Not all the news stemming from the sector is good and firms from developed countries have been particularly cautious. Rio Tinto has mothballed two large projects in Peru while Anglo American has put a project on hold, too. However, the projects that are being delayed would have been questionable were it not for the price boom seen in commodities and Rio Tinto is heavily indebted while Anglo American is preoccupied with a proposed merger with Xstrata.

The stock market reflects the performance of commodity prices and mining stocks and is driven to a large extent by what happens in China, says Kuczynski. To a lesser extent, it is moved by the amount of money local pension funds have to invest. Assets have been growing rapidly as the labour force formalises, he says.

Further support to Peruvian markets has been lent by a general thirst for emerging market assets and a reduction in risk perception, Sanchez notes. It is not just the equity market that has bounced back however. Spreads on sovereign bonds and volatility in the FX rate have both trended lower. Spreads came down to 250 basis points (bps) from 300bps at the start of July and 400bps in April, he notes.

Furthermore, the Central Bank has been able to control the level of the sol, a key issue in Peru where significant lending is still carried out in the greenback, Sanchez notes. Since February, inflation has fallen fast allowing the Central Bank to implement aggressive reductions in interest rates. Rates have come down to an all-time low of 2% after six months of consecutive cuts.

The strong performance out of the market to date is unlikely to last, more because of a steadying in the price of commodities than thanks to political problems. Kuczynski, for one, is cautious on performance for the rest of the year. The Chinese have been buying commodities because of fears of inflation in copper and zinc. That has driven up the stocks of the middle-sized mining companies, which are prevalent on the Lima exchange, he says. He believes that inflation will not materialise in the next few months, lessening China’s appetite.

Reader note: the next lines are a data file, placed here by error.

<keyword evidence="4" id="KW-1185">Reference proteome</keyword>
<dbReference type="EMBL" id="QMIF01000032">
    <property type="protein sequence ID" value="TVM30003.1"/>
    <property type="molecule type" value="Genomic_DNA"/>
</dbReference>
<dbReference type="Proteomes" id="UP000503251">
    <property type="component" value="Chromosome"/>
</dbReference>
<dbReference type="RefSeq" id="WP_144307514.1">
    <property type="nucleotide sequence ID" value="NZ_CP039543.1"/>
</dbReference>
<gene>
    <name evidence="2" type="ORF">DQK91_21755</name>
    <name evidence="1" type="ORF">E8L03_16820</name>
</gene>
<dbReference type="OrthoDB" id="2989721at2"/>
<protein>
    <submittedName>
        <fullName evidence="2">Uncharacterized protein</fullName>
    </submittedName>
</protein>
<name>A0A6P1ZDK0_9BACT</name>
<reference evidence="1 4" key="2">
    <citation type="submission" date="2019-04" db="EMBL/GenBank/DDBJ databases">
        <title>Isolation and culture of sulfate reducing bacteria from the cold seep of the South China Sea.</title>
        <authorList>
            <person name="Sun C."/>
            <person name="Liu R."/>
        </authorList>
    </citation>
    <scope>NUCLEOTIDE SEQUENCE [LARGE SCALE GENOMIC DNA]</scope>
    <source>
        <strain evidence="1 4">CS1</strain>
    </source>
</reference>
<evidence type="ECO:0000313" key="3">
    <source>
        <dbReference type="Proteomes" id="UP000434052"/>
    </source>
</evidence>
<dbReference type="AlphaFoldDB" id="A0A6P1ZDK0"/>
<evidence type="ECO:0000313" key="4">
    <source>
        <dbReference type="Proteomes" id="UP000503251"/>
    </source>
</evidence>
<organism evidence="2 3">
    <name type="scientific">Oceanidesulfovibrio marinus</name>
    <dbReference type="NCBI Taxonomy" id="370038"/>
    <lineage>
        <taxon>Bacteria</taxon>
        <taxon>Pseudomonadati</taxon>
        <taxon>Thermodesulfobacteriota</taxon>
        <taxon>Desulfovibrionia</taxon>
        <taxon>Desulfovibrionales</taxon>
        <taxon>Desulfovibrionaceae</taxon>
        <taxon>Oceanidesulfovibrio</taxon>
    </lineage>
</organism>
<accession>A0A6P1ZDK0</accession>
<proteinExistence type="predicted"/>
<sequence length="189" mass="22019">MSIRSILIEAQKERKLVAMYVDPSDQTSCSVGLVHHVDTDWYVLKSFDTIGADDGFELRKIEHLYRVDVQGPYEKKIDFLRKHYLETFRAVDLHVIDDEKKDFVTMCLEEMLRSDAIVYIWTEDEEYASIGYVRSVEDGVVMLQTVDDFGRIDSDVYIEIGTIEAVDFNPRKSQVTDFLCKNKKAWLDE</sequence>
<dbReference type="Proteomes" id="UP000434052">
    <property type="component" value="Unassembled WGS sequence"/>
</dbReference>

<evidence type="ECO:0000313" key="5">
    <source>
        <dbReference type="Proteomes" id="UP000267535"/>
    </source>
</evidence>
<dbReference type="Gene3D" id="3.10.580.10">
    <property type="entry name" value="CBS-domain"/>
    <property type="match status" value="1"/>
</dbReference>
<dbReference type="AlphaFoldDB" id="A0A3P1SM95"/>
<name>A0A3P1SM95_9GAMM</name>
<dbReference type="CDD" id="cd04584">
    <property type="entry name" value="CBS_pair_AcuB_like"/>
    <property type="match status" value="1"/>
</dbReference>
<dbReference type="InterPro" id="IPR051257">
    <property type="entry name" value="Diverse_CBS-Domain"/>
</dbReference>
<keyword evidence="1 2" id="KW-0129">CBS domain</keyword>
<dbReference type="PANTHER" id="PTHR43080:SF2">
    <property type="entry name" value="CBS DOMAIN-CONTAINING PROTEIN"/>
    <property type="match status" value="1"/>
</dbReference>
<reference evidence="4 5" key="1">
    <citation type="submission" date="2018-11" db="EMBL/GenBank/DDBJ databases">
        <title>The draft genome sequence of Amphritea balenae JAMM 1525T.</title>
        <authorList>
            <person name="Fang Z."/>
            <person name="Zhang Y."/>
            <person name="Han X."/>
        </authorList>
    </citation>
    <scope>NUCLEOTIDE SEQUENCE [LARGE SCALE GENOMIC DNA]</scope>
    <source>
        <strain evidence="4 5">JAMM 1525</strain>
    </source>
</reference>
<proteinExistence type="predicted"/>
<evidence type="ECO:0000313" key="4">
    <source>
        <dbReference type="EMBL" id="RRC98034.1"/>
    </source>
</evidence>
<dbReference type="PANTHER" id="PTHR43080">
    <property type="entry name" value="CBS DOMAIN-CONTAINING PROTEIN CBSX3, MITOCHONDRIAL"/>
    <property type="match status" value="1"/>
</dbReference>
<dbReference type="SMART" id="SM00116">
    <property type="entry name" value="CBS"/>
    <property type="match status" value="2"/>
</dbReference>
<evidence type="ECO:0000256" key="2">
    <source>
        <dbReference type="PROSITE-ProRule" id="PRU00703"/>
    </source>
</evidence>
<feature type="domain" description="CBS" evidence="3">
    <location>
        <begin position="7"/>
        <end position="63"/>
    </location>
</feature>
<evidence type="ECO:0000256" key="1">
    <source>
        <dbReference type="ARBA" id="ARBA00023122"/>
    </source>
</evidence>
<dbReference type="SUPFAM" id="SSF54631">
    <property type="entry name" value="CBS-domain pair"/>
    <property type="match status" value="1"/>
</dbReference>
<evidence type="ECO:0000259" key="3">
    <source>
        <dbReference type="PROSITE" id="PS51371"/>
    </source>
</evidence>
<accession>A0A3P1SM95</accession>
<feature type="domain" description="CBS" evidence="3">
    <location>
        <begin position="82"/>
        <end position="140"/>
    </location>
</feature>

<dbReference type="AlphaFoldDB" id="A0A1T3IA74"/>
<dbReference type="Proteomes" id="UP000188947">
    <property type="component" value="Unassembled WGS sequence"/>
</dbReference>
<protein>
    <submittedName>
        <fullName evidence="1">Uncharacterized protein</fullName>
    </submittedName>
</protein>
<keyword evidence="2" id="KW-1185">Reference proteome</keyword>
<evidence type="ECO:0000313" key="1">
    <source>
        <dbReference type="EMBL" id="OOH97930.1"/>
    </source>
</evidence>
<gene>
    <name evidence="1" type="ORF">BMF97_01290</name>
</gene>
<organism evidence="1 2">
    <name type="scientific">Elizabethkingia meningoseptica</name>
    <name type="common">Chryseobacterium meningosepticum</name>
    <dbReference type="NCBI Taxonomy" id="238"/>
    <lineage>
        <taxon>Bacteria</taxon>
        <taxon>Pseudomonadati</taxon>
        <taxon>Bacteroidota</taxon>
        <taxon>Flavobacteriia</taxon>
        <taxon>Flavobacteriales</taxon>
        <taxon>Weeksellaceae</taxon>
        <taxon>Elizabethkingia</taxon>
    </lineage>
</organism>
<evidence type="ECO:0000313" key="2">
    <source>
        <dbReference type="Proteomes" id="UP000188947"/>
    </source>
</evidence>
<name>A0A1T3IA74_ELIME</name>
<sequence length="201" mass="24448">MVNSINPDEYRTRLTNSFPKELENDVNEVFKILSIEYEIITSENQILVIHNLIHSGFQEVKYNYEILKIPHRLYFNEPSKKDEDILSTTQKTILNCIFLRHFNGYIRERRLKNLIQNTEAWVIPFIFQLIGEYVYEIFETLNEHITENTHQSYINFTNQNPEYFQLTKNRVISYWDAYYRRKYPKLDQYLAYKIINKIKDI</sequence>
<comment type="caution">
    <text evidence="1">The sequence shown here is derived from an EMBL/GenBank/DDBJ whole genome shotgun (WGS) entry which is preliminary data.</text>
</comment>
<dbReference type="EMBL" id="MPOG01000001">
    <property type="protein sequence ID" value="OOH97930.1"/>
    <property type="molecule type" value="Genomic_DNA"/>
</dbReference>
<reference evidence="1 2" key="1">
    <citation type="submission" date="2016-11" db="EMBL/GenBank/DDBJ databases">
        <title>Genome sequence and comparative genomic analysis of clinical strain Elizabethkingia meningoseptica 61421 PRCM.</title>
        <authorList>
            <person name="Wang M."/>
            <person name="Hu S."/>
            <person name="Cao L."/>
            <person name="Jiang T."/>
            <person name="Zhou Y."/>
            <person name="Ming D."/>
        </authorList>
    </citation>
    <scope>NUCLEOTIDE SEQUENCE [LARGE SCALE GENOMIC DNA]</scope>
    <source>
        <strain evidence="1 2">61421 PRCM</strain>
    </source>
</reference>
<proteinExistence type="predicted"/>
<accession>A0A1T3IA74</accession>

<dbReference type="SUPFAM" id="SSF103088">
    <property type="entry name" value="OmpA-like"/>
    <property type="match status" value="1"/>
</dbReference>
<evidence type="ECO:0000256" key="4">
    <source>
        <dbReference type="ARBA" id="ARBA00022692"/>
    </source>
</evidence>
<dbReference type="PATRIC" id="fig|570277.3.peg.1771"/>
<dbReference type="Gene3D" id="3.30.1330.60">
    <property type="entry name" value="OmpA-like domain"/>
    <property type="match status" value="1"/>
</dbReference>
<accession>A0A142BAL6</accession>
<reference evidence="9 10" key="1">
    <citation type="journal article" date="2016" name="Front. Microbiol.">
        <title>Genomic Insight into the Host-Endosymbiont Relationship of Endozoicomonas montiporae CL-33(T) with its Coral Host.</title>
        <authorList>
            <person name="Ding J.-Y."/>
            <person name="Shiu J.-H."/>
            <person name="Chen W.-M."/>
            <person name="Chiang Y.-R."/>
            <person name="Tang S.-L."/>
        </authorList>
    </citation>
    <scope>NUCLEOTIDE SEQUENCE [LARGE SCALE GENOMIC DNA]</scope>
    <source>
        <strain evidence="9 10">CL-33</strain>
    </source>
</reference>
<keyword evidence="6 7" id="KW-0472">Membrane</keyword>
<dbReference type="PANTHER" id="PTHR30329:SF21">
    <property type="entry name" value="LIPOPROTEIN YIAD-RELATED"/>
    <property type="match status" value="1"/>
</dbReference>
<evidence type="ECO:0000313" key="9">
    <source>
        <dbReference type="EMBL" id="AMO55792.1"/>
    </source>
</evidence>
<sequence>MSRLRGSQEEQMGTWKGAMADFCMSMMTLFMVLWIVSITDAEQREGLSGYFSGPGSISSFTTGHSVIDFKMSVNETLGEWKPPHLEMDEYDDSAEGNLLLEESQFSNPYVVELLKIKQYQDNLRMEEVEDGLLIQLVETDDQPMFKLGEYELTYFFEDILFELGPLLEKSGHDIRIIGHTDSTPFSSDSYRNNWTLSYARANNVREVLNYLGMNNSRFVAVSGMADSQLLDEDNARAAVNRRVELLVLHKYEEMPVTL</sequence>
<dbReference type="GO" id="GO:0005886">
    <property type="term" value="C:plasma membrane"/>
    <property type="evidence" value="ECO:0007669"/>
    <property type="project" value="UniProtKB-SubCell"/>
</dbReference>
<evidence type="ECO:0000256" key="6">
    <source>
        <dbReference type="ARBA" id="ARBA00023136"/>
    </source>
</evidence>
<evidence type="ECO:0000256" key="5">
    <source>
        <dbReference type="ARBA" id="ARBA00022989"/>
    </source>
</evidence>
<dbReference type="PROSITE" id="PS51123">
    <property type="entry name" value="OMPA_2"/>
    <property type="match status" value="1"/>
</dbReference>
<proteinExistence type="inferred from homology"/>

Gains in the stock market are likely to be a little disappointing in the second half, agrees Sanchez. Commodity prices and stocks have substantially re-valued and while he does not expect commodity prices to fall, there is likely to be flatter performance, he believes. The stock market is distorted too by a lack of liquidity, he points out.

For now, the stock exchange is dancing more to the tune of commodity prices than political concerns. That is not surprising as García’s term only runs out in July 2011. However, politics will come to seem more important next year. Previous elections have been marked by bitter contests between right and left and radical political platforms.

Ollanta Humala, who lost the run-off to García in 2006, is still in the wings. Kuczynski believes he does not stand a good chance of election with recent polls giving him just 22% of intentions. “The only chance for him is if the Centre and Right knife each other and ineffective, old candidates show up,” he says. But García is not widely liked either, with polls showing popularity levels in the high 20s and low 30s. One wildcard is congresswoman Keiko Fujimori, daughter of the former Alberto President, a likely candidate for the presidency who obtained the highest vote nationwide when she stood for Congress.

With stable commodity prices and an ever more uncertain political outlook, investors need to exercise caution in chasing a Peru story whose best moment may have passed.